By David Howell
WATER VALLEY – Input from impromptu speaker and World War II veteran Wallace Crumby was the highlight of Monday’s Memorial Day service at VFW Post 4100. Crumby addressed the crowd in the waning moments of the service, following Mayor Larry Hart and Representative Tommy Reynolds as speakers for the annual event.
Crumby traveled from Tupelo with family members to pay tribute our nation’s fallen soldiers –men and women who paid the ultimate price for our country’s freedom.
“Every time I pass these cemeteries with white tombstones in them, the thing that rubs me is the people who were buried there… wanted to be here just like me and you. They gave up every possibility they had to win this war and for the privileges that we have today. Think what they gave up so that we might have this service today. Don’t ever let people forget them,” the 91 year-old veteran told the crowd Monday.
“If we can’t give them respect, then the life they had was in vain,” the 91-year old veteran told the crowd Monday.
Wallace Crumby graduated from Camp Ground School in 1942 and less than a year later he and his twin brother, Hollis, were flying over Europe in a B-24 Liberator bomber named “Tohellandback” with Wallace as nose gunner and later as ball turret gunner and Hollis as tail gunner.
The brothers narrowly missed being shot down or killed in mission after mission. Their first mission was over Brunswick, Germany, which was in the center of the German’s Luftwaffe fighter belt. They never forgot their first raid with heavy flak breaking around them.
In April, 1943, flying their seventh mission, the crew on “Tohellandback” were attacked for two hours and 40 minutes by Herman Goering’s crack group of aces, the “Abbeville Boys.”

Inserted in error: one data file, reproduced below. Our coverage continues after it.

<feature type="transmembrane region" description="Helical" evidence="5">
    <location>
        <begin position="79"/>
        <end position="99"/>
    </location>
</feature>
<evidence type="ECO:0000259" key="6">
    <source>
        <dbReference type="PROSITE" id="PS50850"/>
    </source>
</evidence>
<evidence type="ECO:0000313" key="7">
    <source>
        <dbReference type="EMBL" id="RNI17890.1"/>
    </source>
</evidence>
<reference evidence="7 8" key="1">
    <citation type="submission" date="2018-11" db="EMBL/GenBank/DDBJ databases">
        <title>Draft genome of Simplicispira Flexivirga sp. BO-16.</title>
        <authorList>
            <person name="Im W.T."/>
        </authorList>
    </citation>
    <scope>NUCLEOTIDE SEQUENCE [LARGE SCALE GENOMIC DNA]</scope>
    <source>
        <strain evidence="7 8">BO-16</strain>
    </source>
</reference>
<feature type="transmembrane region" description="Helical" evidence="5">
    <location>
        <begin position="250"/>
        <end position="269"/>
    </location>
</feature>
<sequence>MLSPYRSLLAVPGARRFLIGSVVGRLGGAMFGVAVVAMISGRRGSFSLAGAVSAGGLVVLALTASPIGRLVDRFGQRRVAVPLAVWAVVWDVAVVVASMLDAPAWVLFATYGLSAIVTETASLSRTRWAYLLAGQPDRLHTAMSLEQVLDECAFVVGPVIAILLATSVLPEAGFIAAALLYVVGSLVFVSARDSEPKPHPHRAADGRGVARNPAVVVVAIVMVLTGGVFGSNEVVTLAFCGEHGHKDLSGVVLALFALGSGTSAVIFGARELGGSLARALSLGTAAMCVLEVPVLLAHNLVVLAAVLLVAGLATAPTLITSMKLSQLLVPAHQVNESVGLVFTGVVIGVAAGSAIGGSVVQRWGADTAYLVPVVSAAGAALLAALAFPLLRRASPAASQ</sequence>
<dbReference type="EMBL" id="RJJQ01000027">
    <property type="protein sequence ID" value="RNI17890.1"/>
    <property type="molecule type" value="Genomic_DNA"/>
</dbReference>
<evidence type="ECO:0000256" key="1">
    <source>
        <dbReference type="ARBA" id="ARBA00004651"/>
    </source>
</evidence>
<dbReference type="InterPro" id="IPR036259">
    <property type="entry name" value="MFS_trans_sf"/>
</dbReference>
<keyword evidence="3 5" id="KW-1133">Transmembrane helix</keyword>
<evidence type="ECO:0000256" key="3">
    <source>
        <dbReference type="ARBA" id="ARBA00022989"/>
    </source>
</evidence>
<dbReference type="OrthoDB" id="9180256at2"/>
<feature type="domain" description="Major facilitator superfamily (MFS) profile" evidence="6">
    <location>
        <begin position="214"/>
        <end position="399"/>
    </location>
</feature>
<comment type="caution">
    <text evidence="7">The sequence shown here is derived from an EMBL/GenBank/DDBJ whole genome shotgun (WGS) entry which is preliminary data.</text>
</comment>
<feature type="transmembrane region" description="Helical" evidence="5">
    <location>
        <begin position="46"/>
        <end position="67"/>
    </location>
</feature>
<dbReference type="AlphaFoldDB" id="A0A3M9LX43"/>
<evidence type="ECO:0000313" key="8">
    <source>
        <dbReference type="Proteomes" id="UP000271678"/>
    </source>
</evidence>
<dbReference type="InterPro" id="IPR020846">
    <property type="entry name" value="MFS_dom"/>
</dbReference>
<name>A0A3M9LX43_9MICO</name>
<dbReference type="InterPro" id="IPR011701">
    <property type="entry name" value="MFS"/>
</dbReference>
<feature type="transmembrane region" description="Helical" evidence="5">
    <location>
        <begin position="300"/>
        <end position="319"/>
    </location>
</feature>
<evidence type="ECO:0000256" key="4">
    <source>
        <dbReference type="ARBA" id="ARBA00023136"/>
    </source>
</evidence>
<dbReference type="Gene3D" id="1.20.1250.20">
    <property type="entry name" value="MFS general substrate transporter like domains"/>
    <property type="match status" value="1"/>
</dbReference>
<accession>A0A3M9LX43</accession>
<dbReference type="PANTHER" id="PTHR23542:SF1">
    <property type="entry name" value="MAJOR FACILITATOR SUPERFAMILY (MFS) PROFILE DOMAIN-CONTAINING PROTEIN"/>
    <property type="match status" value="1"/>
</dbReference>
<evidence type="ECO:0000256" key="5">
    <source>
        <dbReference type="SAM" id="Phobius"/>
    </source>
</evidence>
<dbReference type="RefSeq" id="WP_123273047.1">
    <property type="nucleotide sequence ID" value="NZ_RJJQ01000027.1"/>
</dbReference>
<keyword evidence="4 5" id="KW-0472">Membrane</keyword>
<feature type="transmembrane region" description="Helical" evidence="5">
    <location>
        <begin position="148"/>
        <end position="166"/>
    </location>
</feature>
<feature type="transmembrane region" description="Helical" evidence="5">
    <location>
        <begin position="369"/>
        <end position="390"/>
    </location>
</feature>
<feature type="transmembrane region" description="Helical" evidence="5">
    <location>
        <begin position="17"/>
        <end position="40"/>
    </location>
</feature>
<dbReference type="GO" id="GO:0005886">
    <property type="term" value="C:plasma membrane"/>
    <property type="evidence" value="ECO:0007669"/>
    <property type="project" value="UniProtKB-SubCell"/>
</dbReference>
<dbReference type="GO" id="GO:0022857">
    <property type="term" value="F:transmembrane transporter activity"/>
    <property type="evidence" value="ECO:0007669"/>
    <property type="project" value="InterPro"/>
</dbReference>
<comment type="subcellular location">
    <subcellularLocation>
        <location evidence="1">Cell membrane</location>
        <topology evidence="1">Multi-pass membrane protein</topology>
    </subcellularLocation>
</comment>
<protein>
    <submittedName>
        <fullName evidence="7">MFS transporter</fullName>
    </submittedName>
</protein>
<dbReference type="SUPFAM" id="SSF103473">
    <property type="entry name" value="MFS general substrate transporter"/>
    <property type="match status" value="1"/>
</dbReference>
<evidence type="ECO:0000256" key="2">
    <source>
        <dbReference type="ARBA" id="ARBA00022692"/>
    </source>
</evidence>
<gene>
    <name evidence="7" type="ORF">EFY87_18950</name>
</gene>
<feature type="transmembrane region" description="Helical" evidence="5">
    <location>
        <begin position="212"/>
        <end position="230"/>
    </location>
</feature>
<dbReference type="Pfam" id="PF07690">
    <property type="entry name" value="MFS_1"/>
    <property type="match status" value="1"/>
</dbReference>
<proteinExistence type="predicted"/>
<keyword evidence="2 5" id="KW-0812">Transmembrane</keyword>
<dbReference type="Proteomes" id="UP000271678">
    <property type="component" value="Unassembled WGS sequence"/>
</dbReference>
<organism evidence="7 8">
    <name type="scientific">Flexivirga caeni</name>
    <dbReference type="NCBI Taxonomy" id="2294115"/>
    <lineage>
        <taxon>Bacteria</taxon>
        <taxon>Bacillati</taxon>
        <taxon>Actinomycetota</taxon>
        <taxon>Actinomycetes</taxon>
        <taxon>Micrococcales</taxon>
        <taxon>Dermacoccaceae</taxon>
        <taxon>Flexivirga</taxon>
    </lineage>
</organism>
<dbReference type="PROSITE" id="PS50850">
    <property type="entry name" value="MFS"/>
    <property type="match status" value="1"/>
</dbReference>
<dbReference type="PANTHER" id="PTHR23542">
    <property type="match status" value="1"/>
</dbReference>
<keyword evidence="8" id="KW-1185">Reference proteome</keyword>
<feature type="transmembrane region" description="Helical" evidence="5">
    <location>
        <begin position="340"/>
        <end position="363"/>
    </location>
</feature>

Their 17th mission was over Saarbrucken, a target defended with heavy concentrated flak. They returned to England, crash landing at the their base with 170 flak holes in the fuselage, the tail controls shot away, and two gunners injured.
The twin brothers participated in the first daylight raid over Berlin and on their return to England their plane ran out of gas. They tossed every removable object out of the plane. The ship barely made the first, emergency landing strip in England.
With 35 missions to their credit, the Distinguished Flying Cross and the Air Medal with three Oak Leaf Clusters, the twins returned to the states in August of 1944. Both twins survived the repeated trips without receiving a scratch.
“But that wasn’t the work of us, it was the work of God,” the veteran explained Monday. “I am proud to be a veteran and I would do it again if I were able,” Crumby added as the service came to a close.
(Editor’s Note: The flight experiences for this article originally were printed in the Daily Citizen in Tucson, Ariz., in May 4, 1945.)